Coders' Guidebook

How to modify content when hovered over

Have you ever wanted to make your website a little more interactive? Perhaps you want an image to fade out slightly when hovered over, or maybe you want an object to shift to the side when it's focused on. These things and more are possible using CSS. In this tutorial, we will learn how to use CSS transitions and the webkit to transform our content when hovered over by the reader. You can apply these techniques to a variety of content including images, text, buttons and containers.

The CSS transition property and :hover selector

The core CSS tools we will use are the transition property and :hover selector. The transition property determines which attribute will be targeted, as well as the timing, speed and delay of any changes. For example, if you were looking to modify the height of an image with the class 'main-image' then you could write something like this in your main.css stylesheet:

.main-image {
	transition: height 3s ease 1s;
	-webkit-transition: height 3s ease 1s;

The above transition property applies to the height attribute of any objects with the 'main-image' class. Any height transitions will last 3 seconds, ease in and out (start and finish slowly) and only begin after the element has been hovered over for 1 second. If multiple attributes of the 'main-image' class will be targeted and you want them all to share the same transition property then you could replace 'height' with 'all'. There are also alternative speed settings. While 'ease' will make the transition start and end slowly but speed up in the middle, you could only change the start or end part by using the 'ease-in' and 'ease-out' attributes, respectively. If you want the transition to be a single-speed throughout then you should use 'linear'.

One last thing to note about the above code is that we declare the transition property a second time but with the -webkit- prefix. This is to ensure the transition property will work on old versions of Safari (prior to 6.1).

The transition property determines how a transition will run but it does not do much in isolation. Any changes that will take place must be declared separately. To specify a change that will occur when an element is hovered over you should use the :hover selector. For example, if you want to modify an element with the 'main-image' class when it is hovered over then you should create a new entry in the CSS stylesheet like this:

.main-image:hover {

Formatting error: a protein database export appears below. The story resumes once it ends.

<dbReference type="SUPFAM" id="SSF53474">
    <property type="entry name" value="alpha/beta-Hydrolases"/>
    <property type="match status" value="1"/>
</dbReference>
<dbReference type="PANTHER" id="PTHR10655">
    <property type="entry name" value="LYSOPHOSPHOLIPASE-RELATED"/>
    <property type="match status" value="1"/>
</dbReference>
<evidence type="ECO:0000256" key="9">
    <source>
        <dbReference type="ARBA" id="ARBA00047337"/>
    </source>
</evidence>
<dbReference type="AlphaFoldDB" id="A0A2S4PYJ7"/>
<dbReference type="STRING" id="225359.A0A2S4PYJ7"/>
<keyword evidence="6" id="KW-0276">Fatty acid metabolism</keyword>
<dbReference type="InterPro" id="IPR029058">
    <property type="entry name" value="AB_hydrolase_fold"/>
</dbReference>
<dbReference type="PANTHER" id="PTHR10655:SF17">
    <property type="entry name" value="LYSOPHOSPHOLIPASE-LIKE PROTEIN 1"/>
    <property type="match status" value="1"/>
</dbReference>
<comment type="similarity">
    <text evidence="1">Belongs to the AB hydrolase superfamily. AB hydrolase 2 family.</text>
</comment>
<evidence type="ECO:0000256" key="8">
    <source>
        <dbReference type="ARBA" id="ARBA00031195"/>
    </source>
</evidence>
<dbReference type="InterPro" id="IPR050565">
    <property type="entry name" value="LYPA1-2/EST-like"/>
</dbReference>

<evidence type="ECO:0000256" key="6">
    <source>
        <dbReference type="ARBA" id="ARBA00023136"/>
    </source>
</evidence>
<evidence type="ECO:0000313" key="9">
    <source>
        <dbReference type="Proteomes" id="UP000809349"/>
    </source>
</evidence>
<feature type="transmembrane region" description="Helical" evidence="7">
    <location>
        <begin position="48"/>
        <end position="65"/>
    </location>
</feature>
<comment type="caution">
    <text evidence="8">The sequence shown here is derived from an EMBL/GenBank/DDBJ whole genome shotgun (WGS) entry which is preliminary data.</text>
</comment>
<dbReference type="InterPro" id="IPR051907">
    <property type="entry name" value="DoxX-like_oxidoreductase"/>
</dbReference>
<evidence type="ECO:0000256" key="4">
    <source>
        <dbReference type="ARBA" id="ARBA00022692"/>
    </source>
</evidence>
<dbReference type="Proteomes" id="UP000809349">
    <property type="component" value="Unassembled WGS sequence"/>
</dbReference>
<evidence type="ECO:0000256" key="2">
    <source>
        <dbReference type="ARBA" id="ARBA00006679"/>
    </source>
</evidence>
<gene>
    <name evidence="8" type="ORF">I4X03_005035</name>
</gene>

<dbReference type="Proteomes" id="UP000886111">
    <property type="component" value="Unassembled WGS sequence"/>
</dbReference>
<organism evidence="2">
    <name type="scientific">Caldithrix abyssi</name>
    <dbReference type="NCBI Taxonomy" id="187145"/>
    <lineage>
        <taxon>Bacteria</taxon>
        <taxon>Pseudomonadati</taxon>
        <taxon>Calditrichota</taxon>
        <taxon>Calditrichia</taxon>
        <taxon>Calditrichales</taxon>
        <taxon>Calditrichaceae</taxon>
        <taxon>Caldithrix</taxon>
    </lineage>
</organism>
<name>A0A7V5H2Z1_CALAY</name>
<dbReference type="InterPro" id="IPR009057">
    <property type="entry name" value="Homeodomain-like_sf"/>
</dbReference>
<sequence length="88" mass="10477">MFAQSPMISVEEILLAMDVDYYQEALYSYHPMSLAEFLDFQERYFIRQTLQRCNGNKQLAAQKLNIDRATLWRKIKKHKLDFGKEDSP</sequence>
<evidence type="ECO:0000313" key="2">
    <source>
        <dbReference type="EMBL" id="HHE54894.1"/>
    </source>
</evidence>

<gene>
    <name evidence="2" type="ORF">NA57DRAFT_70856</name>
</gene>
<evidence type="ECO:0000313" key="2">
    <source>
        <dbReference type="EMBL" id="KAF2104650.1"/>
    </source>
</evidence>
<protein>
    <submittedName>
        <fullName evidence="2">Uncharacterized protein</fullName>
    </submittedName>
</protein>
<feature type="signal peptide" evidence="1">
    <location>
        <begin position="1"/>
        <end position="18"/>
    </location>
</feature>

/* Any CSS properties entered here will apply to objects with the 'main-image' class when they are hovered over */

Now we're up-to-speed on what the transition property and :hover selectors are we can set to work on modifying our content.

Fade out elements using opacity

In this section, we will learn how to fade out an element on your website. You can fade out elements partially or entirely by modifying their opacity. To see this in action, hover your mouse over the image and text below. The image will partially fade out while the text will become completely invisible.

Watch me disappear!

The opacity property can be set to any value between 0 and 1. 0 is invisible while 1 is fully visible. Simply apply your chosen opacity value to the :hover selector entry for the class you wish to style:

.main-image:hover {
	opacity: 0.7;

Nudge/shift elements to the side

To nudge an element to the side when it is hovered over by the user's mouse you should utilise the 'transform' property. The transform property allows you to shift an element along the X-axis (horizontally) or Y-axis (vertically) of the webpage.

.main-image:hover {
	/* Nudge the element 5px to the right when hovered over */
	transform: translateX(5px);
.main-image:hover {
	/* Nudge the element 5px up when hovered over */
	transform: translateY(-5px);
.main-image:hover {
	/* Nudge the element 10px to the right and 5px down when hovered over */
	transform: translate(10px, 5px);

Rotate elements

The transform property also allows you to rotate elements. Simply specify the angle (in degrees) that you would like to rotate the element by:

.main-image:hover {
	/* Rotate the element clockwise 20 degrees when hovered over */
	transform: rotate(20deg);

You can also rotate an element in 3D. Simply enter in the brackets the X, Y and Z axes coordinates followed by the angle. It is also possible to just rotate the element along one axis if you specify which axis you are targeting:

.main-image:hover {
	/* Rotate the element 30 degrees along the Y and Z axes when hovered over */
	transform: rotate3d(0, 1, 1, 30deg);
	/* Rotate the element 15 degrees along the X axis only */
	transform: rotateX(15deg);

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